It’s just as important to be frugal in times of plenty as it is in times of hardship. As my mom likes to say “Waste not, want not.”
In the Solomon Islands, when Papaya trees hang heavy with more fruit than locals know what to do with, they don’t let it rot and fall to the ground. They don’t let the monsoons sweep the fruit away, either.
Instead, they make use of the papaya at every stage of growth… ripe or unripe… which is how PawPaw Curry makes its way onto the dinner table. While the sweet flesh of ripe papaya is grand (perhaps baked with sweet coconut cream?), pawpaw curry is made with the mild, firm flesh of an unripe papaya.
A green papaya.
Unlike the deep orange interiors of their ripe sisters, green papayas are pastel on the inside, just barely dawning with orange. The flesh is mild in flavor and takes on the personality of whatever ingredients they are cooked with. In this case, curry and coconut milk makes for an excellent accompaniment, especially when served over rice.
It’s creamy and smooth, a bit spicy, and all kinds of wonderful.
If you’re looking to enjoy a meal that represents perseverance, appreciating every stage of life, then look to the papaya. This humble curry exemplifies the wonder that comes from tapping unrealized potential.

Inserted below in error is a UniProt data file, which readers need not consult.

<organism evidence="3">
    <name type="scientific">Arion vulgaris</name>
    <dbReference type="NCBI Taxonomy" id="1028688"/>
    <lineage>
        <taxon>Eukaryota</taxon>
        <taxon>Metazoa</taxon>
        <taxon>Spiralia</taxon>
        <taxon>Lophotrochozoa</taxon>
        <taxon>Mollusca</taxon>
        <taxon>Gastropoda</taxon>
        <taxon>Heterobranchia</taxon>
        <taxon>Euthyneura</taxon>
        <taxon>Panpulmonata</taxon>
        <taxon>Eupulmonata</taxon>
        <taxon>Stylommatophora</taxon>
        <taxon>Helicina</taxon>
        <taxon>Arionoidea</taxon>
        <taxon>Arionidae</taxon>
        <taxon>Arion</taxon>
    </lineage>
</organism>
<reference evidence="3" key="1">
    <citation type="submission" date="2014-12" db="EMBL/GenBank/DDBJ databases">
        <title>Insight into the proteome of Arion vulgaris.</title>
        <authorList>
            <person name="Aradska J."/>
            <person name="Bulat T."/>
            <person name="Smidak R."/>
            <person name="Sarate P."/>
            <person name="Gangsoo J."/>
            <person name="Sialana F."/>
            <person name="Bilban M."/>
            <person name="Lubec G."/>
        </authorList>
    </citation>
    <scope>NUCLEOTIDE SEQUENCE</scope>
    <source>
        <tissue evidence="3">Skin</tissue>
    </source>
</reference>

NOTE: Pregnant women are advised not to eat green papaya.
Serve over rice
2 lbs/6 cups green papaya (unripe)
1 small onion, chopped
2 cloves garlic, crushed
1-2 Thai bird chili peppers, for heat (optional)
1 Tbsp homemade curry powder
1 15 oz can coconut milk
Set up your kitchen near Solomon Islands’ sparkling waves, perhaps overlooking a mighty volcano in the deep blue yonder.
The view will get into your food and make it taste like love.
Holding the papaya on the narrow end, slice off the skin (be sure to leave a bit at the top unpeeled, so you can grip it without slipping). Then, slice the papaya in half and scoop out the seeds. Cube it up.
In a large pan over medium heat, add the oil, onion, garlic and, if using, the Thai bird chili. The chili can be slit with a knife to release some heat or sliced into rings for lots of heat. They can also be completely omitted for a mild curry.
Either way, cook until the onion is soft.
Add the curry powder, papaya, coconut milk, and salt.
Cover and simmer until the papaya is tender (this is to taste – mine took about 15 minutes).
Enjoy with a heaping bowl of rice.
And the satisfaction that you used up a green papaya.
Adapted from Soil Duck.
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